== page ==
Want Mind Control Powers: 9 Nonverbal Strategies That Work
You may not know this – but your nonverbal communication plays a big role in how persuasive you are.
That’s right. Your body gestures, movements, tone of voice, touch, distance from the person, eye contact, and physical appearance can make you more or less persuasive.
Here are 9 nonverbal ways to dramatically increase your persuasive power:
There have been countless studies on the power of touch – and its effectiveness on persuasion. Jacob Hornick (1992) studied waiters and waitresses who touched and didn’t touch diners during their meals. Touching not only increased tips significantly, it also caused customers to evaluate the restaurant more favorably. Not surprisingly, attractive waitresses who touched female customers received the highest tips of all. So if you are hideous you might not be able to solely count on touching people as a method persuasive. While I would not recommend this power to be used on professors, I would strongly encourage its use as a tool.
Students accused of cheating are treated with greater leniency when smiling
There have been dozens of studies showing the persuasive power of smiling; for example: waitresses earn more tips (Gueguen & Fischer-Lokou, 2004), job interviewers create positive impressions (Washburn & Hakel, 1973) and more likely to get the job (Forbes & Jackson, 1980), and even students accused of cheating are treated with greater leniency when smiling (LaFrance & Hecht, 1995). Smiling doesn’t always work in every situation, but it can definitely help you seem more positive and upbeat which often aids in persuasiveness. Use this power when ever needed. It is a timeless remedy for nearly all situations.
A lot of people in sales like to use “mirroring” to improve their persuasiveness. The assumption behind “mirroring” is that people like others who are just like them – so if I smile, the sales person should smile; if I laugh, the sales person should laugh. If I chug a beer she will chug a beer. Only kidding.
Note: This powerful persuasion tool can be easily used against you.
4. Lean Forward
People who learn forward tend to be more persuasive than those who don’t – and people who use open body positions (e.g. arms and legs positioned away from body) rather than in closed body positions are also more persuasive (McGinley, LeFevre, & McGinley, 1975). While leaning forward may be more influential when a women does it, this power is not solely based off of an individual bust.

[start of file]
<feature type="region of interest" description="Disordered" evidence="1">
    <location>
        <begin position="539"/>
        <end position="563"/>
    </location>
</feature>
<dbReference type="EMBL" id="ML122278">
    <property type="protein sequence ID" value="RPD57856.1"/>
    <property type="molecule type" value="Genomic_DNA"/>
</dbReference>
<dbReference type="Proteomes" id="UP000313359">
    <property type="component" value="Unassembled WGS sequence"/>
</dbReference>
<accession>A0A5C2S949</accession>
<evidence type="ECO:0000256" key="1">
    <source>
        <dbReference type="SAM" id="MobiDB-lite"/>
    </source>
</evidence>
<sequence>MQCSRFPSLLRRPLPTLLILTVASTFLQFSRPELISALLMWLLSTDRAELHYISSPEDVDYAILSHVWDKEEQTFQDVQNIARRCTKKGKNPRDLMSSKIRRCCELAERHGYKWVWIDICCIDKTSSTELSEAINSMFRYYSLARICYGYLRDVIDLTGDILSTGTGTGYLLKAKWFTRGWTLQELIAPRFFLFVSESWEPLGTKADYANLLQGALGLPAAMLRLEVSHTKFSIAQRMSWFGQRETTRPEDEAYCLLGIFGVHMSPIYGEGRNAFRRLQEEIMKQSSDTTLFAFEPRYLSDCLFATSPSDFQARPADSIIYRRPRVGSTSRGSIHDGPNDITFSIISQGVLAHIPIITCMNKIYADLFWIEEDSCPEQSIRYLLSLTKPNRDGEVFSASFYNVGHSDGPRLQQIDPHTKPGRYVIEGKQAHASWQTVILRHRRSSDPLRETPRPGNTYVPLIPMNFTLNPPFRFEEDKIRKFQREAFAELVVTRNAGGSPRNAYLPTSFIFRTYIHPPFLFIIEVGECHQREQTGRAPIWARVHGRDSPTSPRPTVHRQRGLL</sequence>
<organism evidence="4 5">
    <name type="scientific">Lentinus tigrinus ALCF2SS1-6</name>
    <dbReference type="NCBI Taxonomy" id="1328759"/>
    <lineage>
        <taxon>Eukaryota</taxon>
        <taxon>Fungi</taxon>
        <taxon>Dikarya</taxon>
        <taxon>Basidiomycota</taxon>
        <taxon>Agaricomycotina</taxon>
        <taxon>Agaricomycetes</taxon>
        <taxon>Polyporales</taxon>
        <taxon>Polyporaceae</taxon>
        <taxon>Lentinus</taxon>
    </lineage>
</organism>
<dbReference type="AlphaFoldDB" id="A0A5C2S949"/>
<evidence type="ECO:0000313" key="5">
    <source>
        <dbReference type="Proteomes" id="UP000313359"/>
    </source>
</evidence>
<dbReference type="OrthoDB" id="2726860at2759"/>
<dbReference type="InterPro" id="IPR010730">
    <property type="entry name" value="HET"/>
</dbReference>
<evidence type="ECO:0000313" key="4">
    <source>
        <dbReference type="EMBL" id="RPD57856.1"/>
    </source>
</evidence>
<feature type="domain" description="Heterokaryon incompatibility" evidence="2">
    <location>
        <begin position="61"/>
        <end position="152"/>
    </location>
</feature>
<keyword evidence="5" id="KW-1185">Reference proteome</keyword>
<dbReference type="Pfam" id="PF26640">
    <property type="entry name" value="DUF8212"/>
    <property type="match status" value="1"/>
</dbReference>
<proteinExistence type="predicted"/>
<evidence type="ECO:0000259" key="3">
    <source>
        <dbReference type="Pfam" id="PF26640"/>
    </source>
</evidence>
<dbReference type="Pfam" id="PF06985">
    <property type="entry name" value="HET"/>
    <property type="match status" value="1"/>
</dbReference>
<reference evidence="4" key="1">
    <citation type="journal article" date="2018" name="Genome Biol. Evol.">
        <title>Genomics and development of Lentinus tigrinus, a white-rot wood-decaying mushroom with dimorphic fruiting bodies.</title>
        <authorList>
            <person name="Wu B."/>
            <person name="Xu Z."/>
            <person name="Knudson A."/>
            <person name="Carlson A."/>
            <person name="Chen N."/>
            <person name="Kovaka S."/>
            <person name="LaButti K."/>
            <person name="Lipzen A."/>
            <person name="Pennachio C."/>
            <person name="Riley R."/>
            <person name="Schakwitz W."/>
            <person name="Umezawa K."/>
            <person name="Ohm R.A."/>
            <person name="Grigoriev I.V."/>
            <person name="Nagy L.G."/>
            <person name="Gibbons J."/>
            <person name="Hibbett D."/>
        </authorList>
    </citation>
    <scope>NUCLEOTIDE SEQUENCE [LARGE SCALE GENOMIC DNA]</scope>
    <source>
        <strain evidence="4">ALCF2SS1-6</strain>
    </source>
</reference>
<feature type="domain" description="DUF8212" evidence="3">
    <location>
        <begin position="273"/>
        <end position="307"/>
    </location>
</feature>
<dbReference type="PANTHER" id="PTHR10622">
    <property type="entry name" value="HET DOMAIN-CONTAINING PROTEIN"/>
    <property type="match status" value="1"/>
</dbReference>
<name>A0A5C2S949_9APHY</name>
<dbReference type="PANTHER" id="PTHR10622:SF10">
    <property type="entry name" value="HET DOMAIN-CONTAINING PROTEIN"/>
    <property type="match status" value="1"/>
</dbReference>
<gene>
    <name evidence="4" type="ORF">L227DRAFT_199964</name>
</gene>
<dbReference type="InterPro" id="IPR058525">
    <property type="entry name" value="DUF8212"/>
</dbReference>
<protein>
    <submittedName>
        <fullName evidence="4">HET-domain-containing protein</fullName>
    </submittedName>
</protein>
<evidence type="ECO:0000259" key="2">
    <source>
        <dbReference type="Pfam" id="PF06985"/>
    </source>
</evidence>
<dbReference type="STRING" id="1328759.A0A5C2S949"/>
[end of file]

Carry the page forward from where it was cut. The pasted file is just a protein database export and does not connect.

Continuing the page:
5. Eye Contact
As you probably already know, eye contact helps you reveal your interest in something or somebody. Well, it is also a good way to make yourself more persuasive. In a university research study, they found that beggars who were able to establish eye contact with strangers (and made legitimate requests) were more likely to get money from that person (Robinson, Seiter, & Acharya, 1992). Interestingly, lack of eye contact has also shown to be successful when making illegitimate requests since it makes the person seem more humble or embarrassed (Kleinke, 1980).
When To Make Eye Contact
- Requesting Time Off From Work
- Asking Someone Out
- Setting Ground Roles With Your Roommate
- Asking For Extension On Your Paper
- With The Professor When They Need Answers To A Question You Don’t Know
- Religious Fanatics In The Quad
Your geographical location to someone can increase your persuasive power. In a study by Baron and Bell (1976), diners in a cafeteria were approached by an experimenter and asked to volunteer for a survey for a period of 30 minutes to 2 hours and 30 minutes. The experimenter made requests of diners either 12 to 18 inches away or 3 to 4 feet away. Results showed that diners volunteered for longer surveys when approached by closer distances. This means if you want the professor to call on you sit closer to the front. It also means if you want to ask for an extension on your paper, make contact and lean in so that you are only 4 inches from your professors face. (I am only joking…please don’t do this)
While your mom may like your foul breath and crocks, I assure you no one else does!
7. Dress for Success
Research shows that what we wear can greatly impact our credibility and status (Burgoon, Buller & Woodall, 1966). This includes our grooming, hair length, cosmetics, etc (Atkins & Kent 1988). That means you need to shower, shave and wear something nice before interviews, dates, and group meetings. While your mom may like your foul breath (see Halitosis) and crocks, I assure you no one else does.
8. Talk Faster
Miller, Maruyama, Beaber, and Valone (1976) found that speeches delivered at fast speeds were more persuasive than those at slow or moderate speeds (perhaps because persuaders who speak faster appear more competent and knowledgeable). Faster speeches also have less scrutiny (Smith and Shaffer, 1995). In other words, you sound dumb when you pause 30 times to say ‘umm’, ‘like’ and ‘uhhh’.
9. Use Hand Movements
Using hand movements encourages attention and retention in your persuasion attempt. Woodall and Folger (1981) found that people recalled 34% of a verbal message when accompanied by hand gestures, compared to only 11%. And Saigh (1981) found that the more teachers gesture, the more their students learn. This can also work in reverse. Be sure to make hand gestures during presentations in class and interviews. I don’t think moving yours like Busta Rhymes is necessary but subtle body language speaks volumes.
Hopefully, some of these strategies work for you the next time you want to Professor X your professor.
inspired by studenthacks
By Maximillian Garland| Bright Futura Columnist
more interview tips here